Summarized by Kent Larsen
Decorated BYU English Professor Arthur Henry King dies
Salt Lake Tribune 17Jan00 P2
OREM, UTAH -- Beloved BYU Professor and Mormon author Arthur Henry
King died Saturday, January 15th after many bouts with Parkinson's
Disease during the last year. King, 89, had received academic and
civic honors in both his native England and in the United States.
King was born into a Quaker family in Gosport, Hampshire, England.
After his father died when he was 9, King was aided by the Society of
Friends when his relatives weren't able to continue to support him. As
a result, King won scholarships to complete his education, culminating
in a doctorate awarded in Lund, Sweden during World War II.
In Sweden, King also got into trouble for writing anti-Nazi
propaganda, and he soon ended up on their blacklist. However, he
managed to survive the war, and continue to teach in Sweden throughout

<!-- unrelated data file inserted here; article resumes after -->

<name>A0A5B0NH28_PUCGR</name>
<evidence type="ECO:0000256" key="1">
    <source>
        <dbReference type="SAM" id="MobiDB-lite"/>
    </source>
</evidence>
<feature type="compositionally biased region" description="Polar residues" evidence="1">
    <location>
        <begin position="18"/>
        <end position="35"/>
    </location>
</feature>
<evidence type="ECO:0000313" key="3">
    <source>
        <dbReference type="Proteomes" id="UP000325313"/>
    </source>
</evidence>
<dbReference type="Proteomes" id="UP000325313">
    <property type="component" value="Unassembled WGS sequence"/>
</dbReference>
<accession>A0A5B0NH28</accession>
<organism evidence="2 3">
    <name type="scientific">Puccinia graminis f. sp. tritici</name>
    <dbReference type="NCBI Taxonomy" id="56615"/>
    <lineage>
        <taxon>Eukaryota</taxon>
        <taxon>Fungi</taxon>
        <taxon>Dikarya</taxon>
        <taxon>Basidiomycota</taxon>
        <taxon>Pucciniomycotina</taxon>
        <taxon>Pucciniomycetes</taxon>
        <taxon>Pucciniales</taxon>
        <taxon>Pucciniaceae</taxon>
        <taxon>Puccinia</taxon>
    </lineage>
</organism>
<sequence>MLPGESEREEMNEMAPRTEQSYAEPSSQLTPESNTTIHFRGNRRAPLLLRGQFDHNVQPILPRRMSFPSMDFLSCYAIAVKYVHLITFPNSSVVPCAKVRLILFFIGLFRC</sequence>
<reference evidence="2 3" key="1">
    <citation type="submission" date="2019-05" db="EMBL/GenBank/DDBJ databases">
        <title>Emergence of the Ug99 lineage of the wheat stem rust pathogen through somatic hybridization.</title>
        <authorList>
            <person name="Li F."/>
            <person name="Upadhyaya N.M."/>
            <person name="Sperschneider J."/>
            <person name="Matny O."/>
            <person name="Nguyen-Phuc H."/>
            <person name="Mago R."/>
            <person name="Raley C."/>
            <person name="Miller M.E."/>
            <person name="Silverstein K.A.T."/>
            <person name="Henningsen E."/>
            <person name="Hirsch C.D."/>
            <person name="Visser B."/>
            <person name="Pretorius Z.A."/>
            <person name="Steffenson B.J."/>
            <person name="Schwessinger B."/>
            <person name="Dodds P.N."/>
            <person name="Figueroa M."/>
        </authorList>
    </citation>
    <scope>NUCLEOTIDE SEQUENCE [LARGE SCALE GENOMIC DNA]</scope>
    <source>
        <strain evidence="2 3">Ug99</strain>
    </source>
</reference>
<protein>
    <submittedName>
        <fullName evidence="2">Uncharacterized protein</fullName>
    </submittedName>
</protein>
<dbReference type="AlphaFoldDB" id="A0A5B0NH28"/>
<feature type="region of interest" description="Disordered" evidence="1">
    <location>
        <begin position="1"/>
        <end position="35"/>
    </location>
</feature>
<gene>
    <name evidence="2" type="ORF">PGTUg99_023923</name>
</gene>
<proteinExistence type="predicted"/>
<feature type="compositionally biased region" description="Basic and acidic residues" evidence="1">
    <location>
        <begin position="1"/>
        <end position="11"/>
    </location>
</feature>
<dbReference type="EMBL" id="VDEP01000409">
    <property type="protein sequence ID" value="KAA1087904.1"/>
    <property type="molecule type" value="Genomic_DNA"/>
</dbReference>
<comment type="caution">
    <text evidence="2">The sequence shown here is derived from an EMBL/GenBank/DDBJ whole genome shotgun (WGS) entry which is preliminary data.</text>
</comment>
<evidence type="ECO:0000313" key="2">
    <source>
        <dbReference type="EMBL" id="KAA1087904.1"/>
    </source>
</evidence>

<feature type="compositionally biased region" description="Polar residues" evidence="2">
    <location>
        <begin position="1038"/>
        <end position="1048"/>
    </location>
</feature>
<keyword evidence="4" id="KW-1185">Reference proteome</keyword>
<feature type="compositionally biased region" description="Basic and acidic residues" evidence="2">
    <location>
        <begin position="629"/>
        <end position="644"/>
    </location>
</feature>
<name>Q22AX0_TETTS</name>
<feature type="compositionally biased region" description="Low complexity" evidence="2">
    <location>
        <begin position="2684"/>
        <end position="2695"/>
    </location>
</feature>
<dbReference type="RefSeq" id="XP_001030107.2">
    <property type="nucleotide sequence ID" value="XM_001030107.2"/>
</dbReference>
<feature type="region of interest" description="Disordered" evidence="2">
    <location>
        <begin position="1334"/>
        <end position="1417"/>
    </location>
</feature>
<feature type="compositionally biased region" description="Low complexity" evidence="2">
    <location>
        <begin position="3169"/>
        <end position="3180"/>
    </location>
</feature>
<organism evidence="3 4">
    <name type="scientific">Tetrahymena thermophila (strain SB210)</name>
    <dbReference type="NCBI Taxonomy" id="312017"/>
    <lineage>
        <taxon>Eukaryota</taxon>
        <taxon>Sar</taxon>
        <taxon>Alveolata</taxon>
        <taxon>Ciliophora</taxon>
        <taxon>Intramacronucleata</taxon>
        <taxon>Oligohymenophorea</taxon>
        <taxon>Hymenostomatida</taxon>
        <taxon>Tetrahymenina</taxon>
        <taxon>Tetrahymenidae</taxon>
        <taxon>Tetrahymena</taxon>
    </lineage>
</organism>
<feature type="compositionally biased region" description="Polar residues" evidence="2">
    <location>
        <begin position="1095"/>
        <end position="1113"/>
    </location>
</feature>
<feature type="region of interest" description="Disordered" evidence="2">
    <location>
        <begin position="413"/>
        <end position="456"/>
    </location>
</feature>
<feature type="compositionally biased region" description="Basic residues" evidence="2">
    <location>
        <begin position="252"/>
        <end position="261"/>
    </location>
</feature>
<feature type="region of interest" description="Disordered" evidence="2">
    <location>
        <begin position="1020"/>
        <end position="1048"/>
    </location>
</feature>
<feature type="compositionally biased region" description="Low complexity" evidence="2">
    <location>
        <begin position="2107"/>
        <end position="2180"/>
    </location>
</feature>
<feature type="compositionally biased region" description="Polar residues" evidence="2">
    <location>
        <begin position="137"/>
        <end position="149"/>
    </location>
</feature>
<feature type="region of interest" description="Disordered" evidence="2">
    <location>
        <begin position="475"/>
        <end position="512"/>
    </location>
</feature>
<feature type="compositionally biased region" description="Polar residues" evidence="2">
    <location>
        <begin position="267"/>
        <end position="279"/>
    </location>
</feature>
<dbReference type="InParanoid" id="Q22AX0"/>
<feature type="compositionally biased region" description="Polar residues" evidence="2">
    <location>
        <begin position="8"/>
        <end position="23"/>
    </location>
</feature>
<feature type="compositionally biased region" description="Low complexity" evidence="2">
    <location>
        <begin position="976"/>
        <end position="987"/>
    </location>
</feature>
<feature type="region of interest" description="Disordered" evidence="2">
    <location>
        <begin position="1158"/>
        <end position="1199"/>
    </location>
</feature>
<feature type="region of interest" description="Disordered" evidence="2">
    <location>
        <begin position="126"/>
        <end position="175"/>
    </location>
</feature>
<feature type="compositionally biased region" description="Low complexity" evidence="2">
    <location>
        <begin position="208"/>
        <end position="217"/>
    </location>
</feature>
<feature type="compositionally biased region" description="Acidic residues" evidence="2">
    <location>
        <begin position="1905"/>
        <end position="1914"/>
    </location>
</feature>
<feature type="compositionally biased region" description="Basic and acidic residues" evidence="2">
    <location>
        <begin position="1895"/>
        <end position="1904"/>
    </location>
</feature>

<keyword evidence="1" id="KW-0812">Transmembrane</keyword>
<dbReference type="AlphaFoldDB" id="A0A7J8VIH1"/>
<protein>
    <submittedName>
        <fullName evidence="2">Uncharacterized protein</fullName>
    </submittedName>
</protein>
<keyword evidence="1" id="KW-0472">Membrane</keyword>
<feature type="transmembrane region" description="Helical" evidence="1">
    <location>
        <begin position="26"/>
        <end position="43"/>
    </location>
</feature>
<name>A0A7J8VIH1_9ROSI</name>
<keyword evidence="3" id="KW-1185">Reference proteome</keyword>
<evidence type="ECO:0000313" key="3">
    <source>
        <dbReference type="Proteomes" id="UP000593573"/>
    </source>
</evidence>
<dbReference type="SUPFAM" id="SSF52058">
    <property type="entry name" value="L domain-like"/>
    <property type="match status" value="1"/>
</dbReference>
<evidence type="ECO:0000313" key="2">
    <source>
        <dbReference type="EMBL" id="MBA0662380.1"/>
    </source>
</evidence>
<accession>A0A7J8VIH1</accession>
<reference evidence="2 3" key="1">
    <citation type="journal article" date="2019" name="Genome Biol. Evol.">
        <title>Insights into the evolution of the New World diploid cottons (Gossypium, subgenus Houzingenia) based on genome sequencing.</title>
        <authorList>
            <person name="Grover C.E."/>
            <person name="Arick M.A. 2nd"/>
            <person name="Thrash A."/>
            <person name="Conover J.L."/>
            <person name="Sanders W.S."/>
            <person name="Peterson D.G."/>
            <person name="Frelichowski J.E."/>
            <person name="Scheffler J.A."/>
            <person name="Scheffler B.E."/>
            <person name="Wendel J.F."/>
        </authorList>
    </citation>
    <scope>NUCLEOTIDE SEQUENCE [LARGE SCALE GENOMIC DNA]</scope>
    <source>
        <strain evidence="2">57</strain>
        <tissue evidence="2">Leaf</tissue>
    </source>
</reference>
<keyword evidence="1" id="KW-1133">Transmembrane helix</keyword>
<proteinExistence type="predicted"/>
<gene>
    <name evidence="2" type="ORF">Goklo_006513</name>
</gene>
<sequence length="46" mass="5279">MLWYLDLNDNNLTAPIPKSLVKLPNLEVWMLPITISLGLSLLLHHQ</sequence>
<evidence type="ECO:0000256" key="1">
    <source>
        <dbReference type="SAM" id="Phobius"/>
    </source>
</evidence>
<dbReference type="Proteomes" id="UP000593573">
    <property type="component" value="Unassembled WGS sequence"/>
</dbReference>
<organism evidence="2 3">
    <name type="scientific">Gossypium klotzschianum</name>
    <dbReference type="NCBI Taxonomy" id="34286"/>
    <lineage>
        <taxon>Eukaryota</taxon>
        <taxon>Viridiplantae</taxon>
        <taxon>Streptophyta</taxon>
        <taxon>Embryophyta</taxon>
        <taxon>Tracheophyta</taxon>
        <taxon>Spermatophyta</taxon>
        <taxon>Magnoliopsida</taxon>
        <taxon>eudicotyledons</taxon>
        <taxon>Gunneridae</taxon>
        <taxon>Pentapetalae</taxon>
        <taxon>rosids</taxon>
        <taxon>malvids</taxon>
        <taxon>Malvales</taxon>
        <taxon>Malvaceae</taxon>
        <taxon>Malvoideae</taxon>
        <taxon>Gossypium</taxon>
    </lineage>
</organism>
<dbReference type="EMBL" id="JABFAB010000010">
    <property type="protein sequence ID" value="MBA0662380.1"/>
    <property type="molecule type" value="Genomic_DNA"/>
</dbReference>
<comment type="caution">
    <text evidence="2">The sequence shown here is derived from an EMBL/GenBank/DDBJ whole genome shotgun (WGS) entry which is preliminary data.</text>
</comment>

In 1966, King, then a widower, met and then married his LDS
second-cousin, Patricia, who taught him about the LDS faith, and
persuaded him to join. King then became a devoted convert, writing
many books about the Church and serving in many capacities.
Professionally, King worked after World War II with the British
Council (1945 to 1971), and accompanied by his wife, took a working
tour of the world in 1968, visiting British Empire member states for
the council. He was decorated twice by Queen Elizabeth, who made him
both an Officer of the British Empire (OBE) and a Commander of the
British Empire (CBE) to recognize his overseas work teaching English
as a second or foreign language.
Because he wanted to return to teaching, King gave up his position as
Assistant Director General of the British Council and accepted a
position as professor of English at BYU. There King became a
recognized authority of Shakespeare and a specialist in linguistics.
Because he was childless, King named more than 50 honorary children,
who became increasingly important to him as he aged. He retired in
1997 at age 87 because of increasing ill health. But his retirement
was a busy one, as he continued to work. A book of his post-conversion
poems is reportedly in preparation.
He was a founding member of the Swedish Vetenskaps Society and a
longtime member of Britain's prestigious club, the Athenaeum.